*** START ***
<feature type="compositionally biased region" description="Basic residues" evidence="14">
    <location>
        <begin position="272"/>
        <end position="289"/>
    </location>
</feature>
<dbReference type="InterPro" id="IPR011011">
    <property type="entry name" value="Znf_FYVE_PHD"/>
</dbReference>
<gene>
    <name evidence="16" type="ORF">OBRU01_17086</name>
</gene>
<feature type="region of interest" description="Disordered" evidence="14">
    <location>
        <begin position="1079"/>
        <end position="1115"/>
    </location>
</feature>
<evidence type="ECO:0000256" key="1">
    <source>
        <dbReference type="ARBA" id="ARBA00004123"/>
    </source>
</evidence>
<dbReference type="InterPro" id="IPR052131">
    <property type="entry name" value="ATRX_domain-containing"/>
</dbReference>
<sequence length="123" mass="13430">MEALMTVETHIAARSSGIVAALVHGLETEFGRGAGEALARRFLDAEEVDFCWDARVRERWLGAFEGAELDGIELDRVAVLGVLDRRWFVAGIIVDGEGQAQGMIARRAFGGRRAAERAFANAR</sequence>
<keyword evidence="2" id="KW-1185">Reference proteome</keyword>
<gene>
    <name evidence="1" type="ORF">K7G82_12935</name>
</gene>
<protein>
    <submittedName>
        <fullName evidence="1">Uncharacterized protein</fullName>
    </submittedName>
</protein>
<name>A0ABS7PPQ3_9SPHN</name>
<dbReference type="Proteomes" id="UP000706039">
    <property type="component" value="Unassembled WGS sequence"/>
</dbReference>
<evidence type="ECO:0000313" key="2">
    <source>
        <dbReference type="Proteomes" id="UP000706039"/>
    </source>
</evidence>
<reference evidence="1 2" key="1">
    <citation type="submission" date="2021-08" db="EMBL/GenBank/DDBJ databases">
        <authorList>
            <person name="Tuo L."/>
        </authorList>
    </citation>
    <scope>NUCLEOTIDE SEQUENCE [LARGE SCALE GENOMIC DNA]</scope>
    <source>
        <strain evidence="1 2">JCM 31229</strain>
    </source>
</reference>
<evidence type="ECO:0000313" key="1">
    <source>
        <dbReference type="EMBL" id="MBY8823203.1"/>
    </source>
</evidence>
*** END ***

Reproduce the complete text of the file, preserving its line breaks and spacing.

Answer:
<feature type="compositionally biased region" description="Basic residues" evidence="14">
    <location>
        <begin position="272"/>
        <end position="289"/>
    </location>
</feature>
<dbReference type="InterPro" id="IPR011011">
    <property type="entry name" value="Znf_FYVE_PHD"/>
</dbReference>
<gene>
    <name evidence="16" type="ORF">OBRU01_17086</name>
</gene>
<feature type="region of interest" description="Disordered" evidence="14">
    <location>
        <begin position="1079"/>
        <end position="1115"/>
    </location>
</feature>
<evidence type="ECO:0000256" key="1">
    <source>
        <dbReference type="ARBA" id="ARBA00004123"/>
    </source>
</evidence>
<dbReference type="InterPro" id="IPR052131">
    <property type="entry name" value="ATRX_domain-containing"/>
</dbReference>
<sequence length="123" mass="13430">MEALMTVETHIAARSSGIVAALVHGLETEFGRGAGEALARRFLDAEEVDFCWDARVRERWLGAFEGAELDGIELDRVAVLGVLDRRWFVAGIIVDGEGQAQGMIARRAFGGRRAAERAFANAR</sequence>
<keyword evidence="2" id="KW-1185">Reference proteome</keyword>
<gene>
    <name evidence="1" type="ORF">K7G82_12935</name>
</gene>
<protein>
    <submittedName>
        <fullName evidence="1">Uncharacterized protein</fullName>
    </submittedName>
</protein>
<name>A0ABS7PPQ3_9SPHN</name>
<dbReference type="Proteomes" id="UP000706039">
    <property type="component" value="Unassembled WGS sequence"/>
</dbReference>
<evidence type="ECO:0000313" key="2">
    <source>
        <dbReference type="Proteomes" id="UP000706039"/>
    </source>
</evidence>
<reference evidence="1 2" key="1">
    <citation type="submission" date="2021-08" db="EMBL/GenBank/DDBJ databases">
        <authorList>
            <person name="Tuo L."/>
        </authorList>
    </citation>
    <scope>NUCLEOTIDE SEQUENCE [LARGE SCALE GENOMIC DNA]</scope>
    <source>
        <strain evidence="1 2">JCM 31229</strain>
    </source>
</reference>
<evidence type="ECO:0000313" key="1">
    <source>
        <dbReference type="EMBL" id="MBY8823203.1"/>
    </source>
</evidence>